This paper demonstrates the use of an agent-based model (ABM) to investigate factors that can speed the diffusion of eco-innovations, namely alternative fuel vehicles (AFVs). The ABM provides the opportunity to consider the interdependencies inherent between key participants in the automotive industry: manufacturers, consumers, and governmental agencies. Agent-based models allow for tackling these interdependencies in a very elegant way. Because ABMs allow convenient modeling of the interactions between multiple agents, each with unique optimization goals, it provides a method for understanding consumer and manufacturer response to diverse environmental changes. Grounding the agent-based model on empirical data further improves the validity of the model results. We use choice-based conjoint data of more than 7,000 respondents to elicit heterogeneous consumer preferences. Further, information about manufacturers' cost structure is available from an established vehicle design tool, AVCEM. In three experiments, mechanisms are considered for speeding the adoption of AFVs: technology push, market pull, and regulatory push. Simulation results support the idea that technology push can be an important mechanism for speeding the diffusion of AFVs. Market pull, that is, word of mouth, also has a positive impact on the diffusion of AFVs and increases the social good by decreasing the preference for fuel-inefficient vehicles. Furthermore, word of mouth leads to a higher willingness to pay for AFVs, which indicates that the perceived value of AFVs increases with word of mouth. In contrast, a governmental push that focuses on the manufacturers (fuel economy mandates) leads to a decrease in the social good (air pollution improvement) because market share for fuel-inefficient vehicles increases. This article provides insights into how to set up an ABM to evaluate factors that influence the diffusion of alternative fuel vehicles. These insights can be applied to other types of eco-innovations.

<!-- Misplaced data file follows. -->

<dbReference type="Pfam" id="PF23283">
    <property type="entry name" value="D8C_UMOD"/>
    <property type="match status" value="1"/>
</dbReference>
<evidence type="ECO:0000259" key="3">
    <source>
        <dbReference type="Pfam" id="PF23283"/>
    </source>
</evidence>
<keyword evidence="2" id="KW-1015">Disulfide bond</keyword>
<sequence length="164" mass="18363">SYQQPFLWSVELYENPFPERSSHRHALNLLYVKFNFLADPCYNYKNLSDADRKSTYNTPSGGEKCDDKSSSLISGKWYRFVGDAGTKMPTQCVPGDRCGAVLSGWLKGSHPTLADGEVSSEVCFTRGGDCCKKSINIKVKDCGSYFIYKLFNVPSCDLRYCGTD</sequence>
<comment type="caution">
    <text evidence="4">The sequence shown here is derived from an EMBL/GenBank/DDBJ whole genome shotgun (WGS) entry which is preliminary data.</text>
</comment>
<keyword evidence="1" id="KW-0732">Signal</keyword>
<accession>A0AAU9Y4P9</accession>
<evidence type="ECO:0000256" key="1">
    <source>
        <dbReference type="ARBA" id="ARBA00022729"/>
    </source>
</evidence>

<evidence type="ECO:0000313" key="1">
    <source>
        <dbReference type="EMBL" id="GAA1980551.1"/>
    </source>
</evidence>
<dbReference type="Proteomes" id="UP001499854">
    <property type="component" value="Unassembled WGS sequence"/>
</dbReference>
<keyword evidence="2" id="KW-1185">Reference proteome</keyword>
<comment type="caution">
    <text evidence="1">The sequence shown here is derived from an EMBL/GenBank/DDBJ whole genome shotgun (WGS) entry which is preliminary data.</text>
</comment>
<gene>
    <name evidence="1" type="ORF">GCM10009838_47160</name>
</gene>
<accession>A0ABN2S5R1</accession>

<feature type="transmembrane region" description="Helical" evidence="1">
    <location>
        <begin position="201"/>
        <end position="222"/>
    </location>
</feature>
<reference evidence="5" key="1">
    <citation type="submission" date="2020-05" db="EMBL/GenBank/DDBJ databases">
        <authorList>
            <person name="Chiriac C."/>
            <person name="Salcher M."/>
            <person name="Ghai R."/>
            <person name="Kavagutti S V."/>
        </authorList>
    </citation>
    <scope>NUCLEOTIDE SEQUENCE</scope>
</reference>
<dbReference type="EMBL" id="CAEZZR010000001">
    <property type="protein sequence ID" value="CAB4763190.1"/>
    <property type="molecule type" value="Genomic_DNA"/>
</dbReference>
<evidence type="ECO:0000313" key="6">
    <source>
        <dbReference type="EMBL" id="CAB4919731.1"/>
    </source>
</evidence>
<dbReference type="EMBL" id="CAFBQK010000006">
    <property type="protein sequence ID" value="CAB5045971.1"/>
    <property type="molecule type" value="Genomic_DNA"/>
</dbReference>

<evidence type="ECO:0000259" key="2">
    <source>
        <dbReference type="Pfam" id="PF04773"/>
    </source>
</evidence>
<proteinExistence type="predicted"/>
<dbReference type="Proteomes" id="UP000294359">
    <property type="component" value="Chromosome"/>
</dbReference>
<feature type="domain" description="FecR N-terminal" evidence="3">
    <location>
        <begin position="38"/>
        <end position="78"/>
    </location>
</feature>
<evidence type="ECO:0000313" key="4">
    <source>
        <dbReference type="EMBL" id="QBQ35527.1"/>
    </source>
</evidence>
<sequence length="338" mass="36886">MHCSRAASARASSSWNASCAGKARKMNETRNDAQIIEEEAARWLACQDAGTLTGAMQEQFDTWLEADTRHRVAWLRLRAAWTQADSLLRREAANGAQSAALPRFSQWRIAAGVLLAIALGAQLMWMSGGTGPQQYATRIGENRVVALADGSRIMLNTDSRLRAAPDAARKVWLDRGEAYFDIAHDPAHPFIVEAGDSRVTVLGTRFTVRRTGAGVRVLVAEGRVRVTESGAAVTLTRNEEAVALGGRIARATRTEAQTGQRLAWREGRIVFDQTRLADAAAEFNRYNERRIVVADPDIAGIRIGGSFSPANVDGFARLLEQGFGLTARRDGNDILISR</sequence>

- DESIGN DECISIONS